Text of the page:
LONDON (Reuters) - Mark Cavendish’s past Olympic appearances have not exactly gone to plan but the Briton says he will arrive in Rio on a high as he bids to justify his return to the velodrome boards with a long-awaited first medal.
The 31-year-old world road champion will ride the multi-discipline omnium event in Brazil, having convinced the British Cycling selectors he has a genuine medal chance.
His place on the team was in doubt when he finished sixth in the omnium at the track world championships in London in March, having been set a minimum target of a podium place.
Since then Cavendish has juggled track training with his ‘day job’ for Team Dimension Data with whom he won four stages at this month’s Tour de France, taking his overall tally to 30, four behind the record of Belgian great Eddy Merckx.
“On a mental point of view I’m on a bit of a high from the Tour,” Cavendish said in an interview on Cycling News.
“Not away in the clouds high and it’s not like I’m going on a piss up for a week after the Tour de France but I know that the work I’ve put in is working.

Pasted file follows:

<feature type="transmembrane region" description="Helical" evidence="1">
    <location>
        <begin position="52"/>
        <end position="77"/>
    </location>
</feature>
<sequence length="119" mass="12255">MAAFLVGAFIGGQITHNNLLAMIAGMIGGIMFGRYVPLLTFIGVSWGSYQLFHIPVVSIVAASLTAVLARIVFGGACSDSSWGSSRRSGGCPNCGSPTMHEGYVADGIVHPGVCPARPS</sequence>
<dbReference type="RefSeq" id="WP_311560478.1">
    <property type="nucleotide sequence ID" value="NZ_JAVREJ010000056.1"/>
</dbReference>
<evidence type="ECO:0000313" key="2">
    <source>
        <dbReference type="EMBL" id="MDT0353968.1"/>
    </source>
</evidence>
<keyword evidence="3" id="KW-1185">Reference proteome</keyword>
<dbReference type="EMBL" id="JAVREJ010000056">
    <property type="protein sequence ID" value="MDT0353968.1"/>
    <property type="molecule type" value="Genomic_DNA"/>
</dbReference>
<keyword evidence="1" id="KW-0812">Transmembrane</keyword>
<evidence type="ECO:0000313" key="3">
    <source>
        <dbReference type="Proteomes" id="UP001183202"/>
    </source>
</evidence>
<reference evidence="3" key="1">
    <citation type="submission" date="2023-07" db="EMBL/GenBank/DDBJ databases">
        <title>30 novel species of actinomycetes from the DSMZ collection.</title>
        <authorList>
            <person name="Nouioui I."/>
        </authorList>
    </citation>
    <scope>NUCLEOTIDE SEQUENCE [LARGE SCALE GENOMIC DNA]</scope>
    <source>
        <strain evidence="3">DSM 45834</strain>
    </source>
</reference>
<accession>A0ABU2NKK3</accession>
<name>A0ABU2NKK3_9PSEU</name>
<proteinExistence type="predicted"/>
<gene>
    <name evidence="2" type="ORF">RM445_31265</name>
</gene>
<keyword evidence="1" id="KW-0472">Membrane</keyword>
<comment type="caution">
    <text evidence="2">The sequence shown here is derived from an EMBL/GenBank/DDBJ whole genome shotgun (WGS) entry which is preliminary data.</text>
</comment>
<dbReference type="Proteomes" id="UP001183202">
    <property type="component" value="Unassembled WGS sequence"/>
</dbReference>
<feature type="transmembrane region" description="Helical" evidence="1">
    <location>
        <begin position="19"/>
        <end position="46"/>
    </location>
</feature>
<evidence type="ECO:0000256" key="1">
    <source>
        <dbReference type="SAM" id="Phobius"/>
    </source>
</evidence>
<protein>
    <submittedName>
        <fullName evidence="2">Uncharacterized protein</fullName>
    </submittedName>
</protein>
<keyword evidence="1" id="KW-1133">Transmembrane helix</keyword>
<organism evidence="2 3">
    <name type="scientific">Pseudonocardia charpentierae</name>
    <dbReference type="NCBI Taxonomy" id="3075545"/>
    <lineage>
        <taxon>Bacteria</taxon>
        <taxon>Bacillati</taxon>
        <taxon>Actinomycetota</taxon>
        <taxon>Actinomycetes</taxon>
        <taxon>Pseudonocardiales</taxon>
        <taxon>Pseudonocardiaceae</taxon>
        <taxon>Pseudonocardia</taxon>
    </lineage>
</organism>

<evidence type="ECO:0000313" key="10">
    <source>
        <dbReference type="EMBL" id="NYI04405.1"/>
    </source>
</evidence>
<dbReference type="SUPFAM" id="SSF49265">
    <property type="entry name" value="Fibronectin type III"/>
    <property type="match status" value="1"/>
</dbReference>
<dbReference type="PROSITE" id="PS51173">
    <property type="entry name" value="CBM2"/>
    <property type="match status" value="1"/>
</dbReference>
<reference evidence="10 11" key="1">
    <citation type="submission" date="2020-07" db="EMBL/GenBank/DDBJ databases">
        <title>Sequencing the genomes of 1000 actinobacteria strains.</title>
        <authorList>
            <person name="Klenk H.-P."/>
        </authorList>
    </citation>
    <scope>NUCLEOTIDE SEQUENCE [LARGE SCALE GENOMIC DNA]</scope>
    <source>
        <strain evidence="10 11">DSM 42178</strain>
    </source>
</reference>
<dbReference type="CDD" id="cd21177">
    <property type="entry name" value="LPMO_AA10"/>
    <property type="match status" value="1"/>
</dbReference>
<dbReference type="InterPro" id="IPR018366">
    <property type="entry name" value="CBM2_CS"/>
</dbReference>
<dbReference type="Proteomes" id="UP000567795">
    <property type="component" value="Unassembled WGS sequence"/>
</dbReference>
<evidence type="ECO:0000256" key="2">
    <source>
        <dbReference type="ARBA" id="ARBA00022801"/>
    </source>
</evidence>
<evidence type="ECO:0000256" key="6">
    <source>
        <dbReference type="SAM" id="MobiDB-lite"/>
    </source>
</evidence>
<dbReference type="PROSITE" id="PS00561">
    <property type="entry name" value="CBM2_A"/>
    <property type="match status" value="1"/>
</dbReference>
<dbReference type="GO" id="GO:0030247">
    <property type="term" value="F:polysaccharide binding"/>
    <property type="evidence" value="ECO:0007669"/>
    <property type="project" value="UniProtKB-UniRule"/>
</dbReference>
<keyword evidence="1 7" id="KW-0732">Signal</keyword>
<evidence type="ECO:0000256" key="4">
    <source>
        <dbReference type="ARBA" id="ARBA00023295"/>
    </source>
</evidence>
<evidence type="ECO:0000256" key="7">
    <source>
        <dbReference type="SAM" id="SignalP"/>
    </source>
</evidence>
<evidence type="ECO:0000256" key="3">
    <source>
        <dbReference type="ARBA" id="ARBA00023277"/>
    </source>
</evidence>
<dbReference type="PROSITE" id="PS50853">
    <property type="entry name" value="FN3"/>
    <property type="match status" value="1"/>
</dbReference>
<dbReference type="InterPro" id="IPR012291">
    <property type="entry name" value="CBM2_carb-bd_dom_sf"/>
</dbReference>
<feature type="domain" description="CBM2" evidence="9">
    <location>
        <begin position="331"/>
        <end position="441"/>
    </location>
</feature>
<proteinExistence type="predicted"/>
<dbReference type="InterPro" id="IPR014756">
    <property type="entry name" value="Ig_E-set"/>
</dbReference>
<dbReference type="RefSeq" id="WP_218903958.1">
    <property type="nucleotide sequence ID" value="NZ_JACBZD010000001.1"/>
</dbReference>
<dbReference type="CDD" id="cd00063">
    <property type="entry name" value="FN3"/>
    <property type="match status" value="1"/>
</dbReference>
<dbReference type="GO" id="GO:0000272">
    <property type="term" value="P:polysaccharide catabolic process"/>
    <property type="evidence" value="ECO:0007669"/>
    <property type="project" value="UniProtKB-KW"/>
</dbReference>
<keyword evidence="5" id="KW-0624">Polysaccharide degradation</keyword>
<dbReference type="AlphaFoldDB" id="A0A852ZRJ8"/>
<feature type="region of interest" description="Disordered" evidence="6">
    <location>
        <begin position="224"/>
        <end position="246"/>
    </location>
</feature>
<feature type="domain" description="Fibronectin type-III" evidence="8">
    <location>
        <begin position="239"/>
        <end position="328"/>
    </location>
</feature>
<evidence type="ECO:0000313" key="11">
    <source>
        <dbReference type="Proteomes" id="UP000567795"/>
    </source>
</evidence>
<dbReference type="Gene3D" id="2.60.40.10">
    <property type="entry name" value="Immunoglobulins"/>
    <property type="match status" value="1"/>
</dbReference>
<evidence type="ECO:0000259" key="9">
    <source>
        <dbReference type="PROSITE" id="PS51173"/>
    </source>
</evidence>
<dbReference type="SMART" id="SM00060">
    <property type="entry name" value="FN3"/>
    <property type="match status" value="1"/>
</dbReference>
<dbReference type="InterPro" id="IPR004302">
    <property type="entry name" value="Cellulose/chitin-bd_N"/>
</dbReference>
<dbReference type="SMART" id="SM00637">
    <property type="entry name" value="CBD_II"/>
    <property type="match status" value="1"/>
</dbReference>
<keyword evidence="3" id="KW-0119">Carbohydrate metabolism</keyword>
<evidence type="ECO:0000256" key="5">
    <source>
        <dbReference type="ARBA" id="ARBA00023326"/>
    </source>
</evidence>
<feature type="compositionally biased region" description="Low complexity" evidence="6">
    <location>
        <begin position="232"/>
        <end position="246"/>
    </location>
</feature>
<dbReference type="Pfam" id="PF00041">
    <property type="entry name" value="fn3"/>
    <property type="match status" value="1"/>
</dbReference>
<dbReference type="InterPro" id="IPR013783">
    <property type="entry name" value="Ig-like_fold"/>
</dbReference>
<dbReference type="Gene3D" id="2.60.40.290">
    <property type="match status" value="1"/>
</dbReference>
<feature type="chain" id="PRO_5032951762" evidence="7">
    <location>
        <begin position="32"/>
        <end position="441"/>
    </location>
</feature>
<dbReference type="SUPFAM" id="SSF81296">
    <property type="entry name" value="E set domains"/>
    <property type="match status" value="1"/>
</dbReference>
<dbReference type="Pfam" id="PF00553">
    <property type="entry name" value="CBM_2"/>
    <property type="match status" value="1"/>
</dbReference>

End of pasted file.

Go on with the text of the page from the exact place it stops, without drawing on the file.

“I know the work I’ve put in has been beneficial. What we’ve set out to do this year is played out. It gives you positive feelings for the next goals you have.”
Cavendish rode the Madison event with Bradley Wiggins at the 2008 Olympics in Beijing but the duo flopped despite being favorites and briefly fell out.
At the London 2012 Olympics Cavendish took part in the road race and was again a favorite, only to languish in 29th place.
The six-discipline omnium poses tough challenges for Cavendish, particularly the 4,000m individual pursuit and 1km time trial which proved costly to his medal chances in London.
However, after a pulling out of the Tour early to concentrate on Rio, Cavendish is expected to challenge the likes of Colombia’s double world champion Fernando Gaviria and Germany’s Roger Kluge for gold.
He said the demands of the Tour will not have any detrimental effect on his Rio hopes.
“If I’d have been over the limit on the third day I’d have stopped on the third day,” he explained.
“It’s not easy (juggling road and track) but I’ve been managing that all year. This is about making every single pedal rev count,” he added.
While selected for the omnium, Cavendish could also be an option in the men’s team pursuit squad and a possible link-up again with Wiggins with whom he memorably won Madison gold at the worlds earlier this year.
Editing by Pritha Sarkar